Technological Evolution, Macroeconomic Uncertainty, and Accounting Standards
Publicly traded companies holding part of their reserves in bitcoin to protect their purchasing power.
What was a fantasy a few years ago is becoming a reality.
Two huge news stories have come in the past few months.
MicroStrategy Taking the Lead
It all began with MicroStrategy Inc. (MSTR), a Nasdaq-listed company, announcing that it had acquired 21,454 BTC on August 11, 2020 at an acquisition cost of $250 million.
CEO Michael Saylor explained the reasoning behind the bitcoin acquisition:
“MicroStrategy spent months deliberating to determine our capital allocation strategy. Our decision to invest in Bitcoin at this time was driven in part by a confluence of macro factors affecting the economic and business landscape that we believe is creating long-term risks for our corporate treasury program ― risks that should be addressed proactively. Those macro factors include, among other things, the economic and public health crisis precipitated by COVID-19, unprecedented government financial stimulus measures including quantitative easing adopted around the world, and global political and economic uncertainty. We believe that, together, these and other factors may well have a significant depreciating effect on the long-term real value of fiat currencies and many other conventional asset types, including many of the assets traditionally held as part of corporate treasury operations.”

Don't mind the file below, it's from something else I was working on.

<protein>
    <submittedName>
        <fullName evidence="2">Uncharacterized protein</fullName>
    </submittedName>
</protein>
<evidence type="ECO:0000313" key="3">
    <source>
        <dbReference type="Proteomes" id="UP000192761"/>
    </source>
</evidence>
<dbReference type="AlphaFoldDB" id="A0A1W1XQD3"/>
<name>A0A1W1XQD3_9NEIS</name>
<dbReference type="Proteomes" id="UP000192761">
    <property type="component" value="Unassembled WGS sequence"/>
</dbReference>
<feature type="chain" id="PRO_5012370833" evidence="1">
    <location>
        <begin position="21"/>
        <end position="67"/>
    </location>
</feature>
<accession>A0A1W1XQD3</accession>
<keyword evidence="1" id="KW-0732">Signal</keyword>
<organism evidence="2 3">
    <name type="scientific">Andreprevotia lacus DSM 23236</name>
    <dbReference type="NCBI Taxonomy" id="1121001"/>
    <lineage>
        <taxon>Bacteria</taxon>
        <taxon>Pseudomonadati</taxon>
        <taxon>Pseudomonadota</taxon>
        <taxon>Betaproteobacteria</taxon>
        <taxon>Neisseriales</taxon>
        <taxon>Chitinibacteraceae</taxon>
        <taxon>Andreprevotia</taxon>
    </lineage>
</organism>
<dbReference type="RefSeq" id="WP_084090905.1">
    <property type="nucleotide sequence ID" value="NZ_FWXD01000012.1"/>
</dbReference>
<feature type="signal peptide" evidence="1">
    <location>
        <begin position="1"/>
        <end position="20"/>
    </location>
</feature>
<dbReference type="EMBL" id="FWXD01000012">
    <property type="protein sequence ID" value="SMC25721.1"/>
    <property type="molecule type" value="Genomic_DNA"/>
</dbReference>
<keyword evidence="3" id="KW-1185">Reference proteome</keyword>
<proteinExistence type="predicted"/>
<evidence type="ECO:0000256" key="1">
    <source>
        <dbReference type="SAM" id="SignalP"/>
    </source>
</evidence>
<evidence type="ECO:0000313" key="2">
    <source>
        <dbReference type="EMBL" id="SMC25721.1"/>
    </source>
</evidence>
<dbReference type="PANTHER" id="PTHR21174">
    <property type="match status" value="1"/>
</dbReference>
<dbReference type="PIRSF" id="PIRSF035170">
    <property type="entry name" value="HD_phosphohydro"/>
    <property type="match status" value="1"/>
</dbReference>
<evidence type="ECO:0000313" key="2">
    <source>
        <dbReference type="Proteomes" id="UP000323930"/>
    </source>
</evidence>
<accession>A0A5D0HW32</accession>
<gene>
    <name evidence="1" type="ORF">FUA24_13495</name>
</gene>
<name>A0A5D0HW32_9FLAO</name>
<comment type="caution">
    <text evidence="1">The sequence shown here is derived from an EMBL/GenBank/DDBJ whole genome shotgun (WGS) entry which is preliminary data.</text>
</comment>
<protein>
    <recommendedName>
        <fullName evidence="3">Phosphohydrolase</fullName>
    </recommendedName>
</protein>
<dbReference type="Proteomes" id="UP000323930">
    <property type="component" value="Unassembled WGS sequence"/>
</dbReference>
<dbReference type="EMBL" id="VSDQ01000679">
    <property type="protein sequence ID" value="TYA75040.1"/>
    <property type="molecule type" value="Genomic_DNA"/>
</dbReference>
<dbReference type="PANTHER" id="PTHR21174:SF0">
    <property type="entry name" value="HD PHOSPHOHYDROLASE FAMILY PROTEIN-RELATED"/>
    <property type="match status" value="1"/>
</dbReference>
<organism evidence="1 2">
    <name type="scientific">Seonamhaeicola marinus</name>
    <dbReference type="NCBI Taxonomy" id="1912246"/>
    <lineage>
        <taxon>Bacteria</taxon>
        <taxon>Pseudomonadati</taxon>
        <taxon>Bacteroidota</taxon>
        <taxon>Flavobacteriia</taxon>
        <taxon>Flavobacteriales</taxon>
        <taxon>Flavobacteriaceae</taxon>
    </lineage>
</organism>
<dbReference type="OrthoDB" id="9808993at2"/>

They also describe the potential of Bitcoin as an investment vehicle as follows:
“In considering various asset classes for potential investment, MicroStrategy observed distinctive properties of Bitcoin that led it to believe investing in the cryptocurrency would provide not only a reasonable hedge against inflation, but also the prospect of earning a higher return than other investments.”
MicroStrategy also announced on September 14, 2020, that it had acquired an additional 16,796 BTC at a cost of $175 million.
As a result, MicroStrategy will record 38,250 BTC on its balance sheet (BS) at an acquisition cost of $425 million.